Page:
Office of Citizen
Rest in Peace,
I just received this notice from Nathan Rutz of Ohio Citizen Action informing me that we are again being forced to defend ourselves against this abomination that Cleveland Public Power and the City of Cleveland promote.
Dear Gloria —
However, the City has continued to pursue this project behind the scenes, even thoughsome new consultants (Gershman, Brickner and Bratton) just told Cleveland City Council last week that a new “gasification” plant would be far more expensive than other options.
The city has now asked Ohio EPA to issue an air pollution permit for the proposed garbage incinerator on Ridge Road. The draft permit, which was issued on May 10, 2013, is very similar to the one proposed last year, and can be found on the Ohio EPA’s website at:http://wwwapp.epa.ohio.gov/dapc/permits_issued/1010783.pdf
The Ohio EPA and City of Cleveland Division of Air Quality have just announced that they will hold a public hearing on this permit on Wednesday, June 12th, at 6:00 p.m. at the Estabrook Recreation Center, 4125 Fulton Road.
Loud and clear, the citizens of Cleveland told Mayor Frank Jackson and city officials that we want a strong recycling and composting program, not a highly polluting and unnecessary garbage incinerator. Apparently they didn’t get the message.
Please plan to come to this hearing, bring your “No Cleveland Incinerator” signs if you can, and be prepared to testify against this proposal. We will be preparing some additional information for you to use, but wanted to get the word out about the date right away.
Also, please call Mayor Frank Jackson’s office, 216-664-3990, and tell the mayor that the city should withdraw this permit and go back to the drawing board.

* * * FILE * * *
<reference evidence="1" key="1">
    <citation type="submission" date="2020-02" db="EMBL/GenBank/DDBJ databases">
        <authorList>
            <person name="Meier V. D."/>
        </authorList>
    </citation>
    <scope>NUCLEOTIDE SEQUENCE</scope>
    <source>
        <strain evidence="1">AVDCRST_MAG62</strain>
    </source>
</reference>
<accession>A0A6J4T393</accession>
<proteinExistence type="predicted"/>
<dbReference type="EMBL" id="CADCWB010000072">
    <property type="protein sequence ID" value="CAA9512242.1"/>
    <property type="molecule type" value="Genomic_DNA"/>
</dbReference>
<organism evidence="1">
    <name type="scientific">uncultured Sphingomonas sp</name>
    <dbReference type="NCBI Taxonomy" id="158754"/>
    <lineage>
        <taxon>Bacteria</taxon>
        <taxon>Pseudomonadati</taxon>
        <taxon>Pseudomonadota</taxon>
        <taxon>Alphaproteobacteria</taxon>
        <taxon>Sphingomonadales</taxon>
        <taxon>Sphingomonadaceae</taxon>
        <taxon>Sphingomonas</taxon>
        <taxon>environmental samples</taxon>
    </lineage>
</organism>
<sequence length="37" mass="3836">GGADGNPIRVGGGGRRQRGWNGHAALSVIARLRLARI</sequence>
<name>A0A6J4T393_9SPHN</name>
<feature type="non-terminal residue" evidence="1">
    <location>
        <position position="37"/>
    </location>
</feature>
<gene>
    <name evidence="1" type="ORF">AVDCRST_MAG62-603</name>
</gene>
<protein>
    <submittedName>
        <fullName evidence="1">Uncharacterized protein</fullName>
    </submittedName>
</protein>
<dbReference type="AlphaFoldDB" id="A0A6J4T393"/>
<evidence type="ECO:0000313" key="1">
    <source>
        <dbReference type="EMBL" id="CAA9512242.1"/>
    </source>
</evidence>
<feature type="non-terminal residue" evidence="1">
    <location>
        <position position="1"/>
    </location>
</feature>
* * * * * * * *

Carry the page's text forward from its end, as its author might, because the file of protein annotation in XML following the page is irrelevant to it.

Cleveland Campaign Organizer
City of Cleveland :: Division of Park Maintenance and Properties: Destroying public property at will to lighten the maintenance workload
We are posting this email here for the record with regard to the city’s arrogant and high-handed attempt to destroy mature, big trees in W. C. Reed Park. Portions of this communication are mine, and others are Laura McShane’s:
This kind of high handed "full steam ahead" without adequate community engagement is unacceptable.
Destroying trees that have a value of $192,973 per tree and replacing them with 2 in. saplings because they MAY BE toxic is unacceptable.
Trashing a neighborhood park in the name of "remediation" with funds from the EPA is unacceptable.
For years, residents near the park have asked for routine maintenance of the trees only to be told how long the maintenance list is, how small the Urban Forestry budget is, and how short handed they are is unacceptable.
In the light of the unwillingness for the City to provide the documentation that provides the FACTS concerning why the trees must be destroyed is unacceptable.
I find it exceedingly strange that when new housing was proposed along the park and on Denison Avenue, these environmental concerns were down[played as "having no effect" but when park improvements that are strictly discretionary and DO NOT have to be done, environmental issues that will allow EPA funds be used for a contract for remediation the landscape changes. WHY???
Please provide the documents the residents requested posthaste and STOP the forward momentum until the community has answered.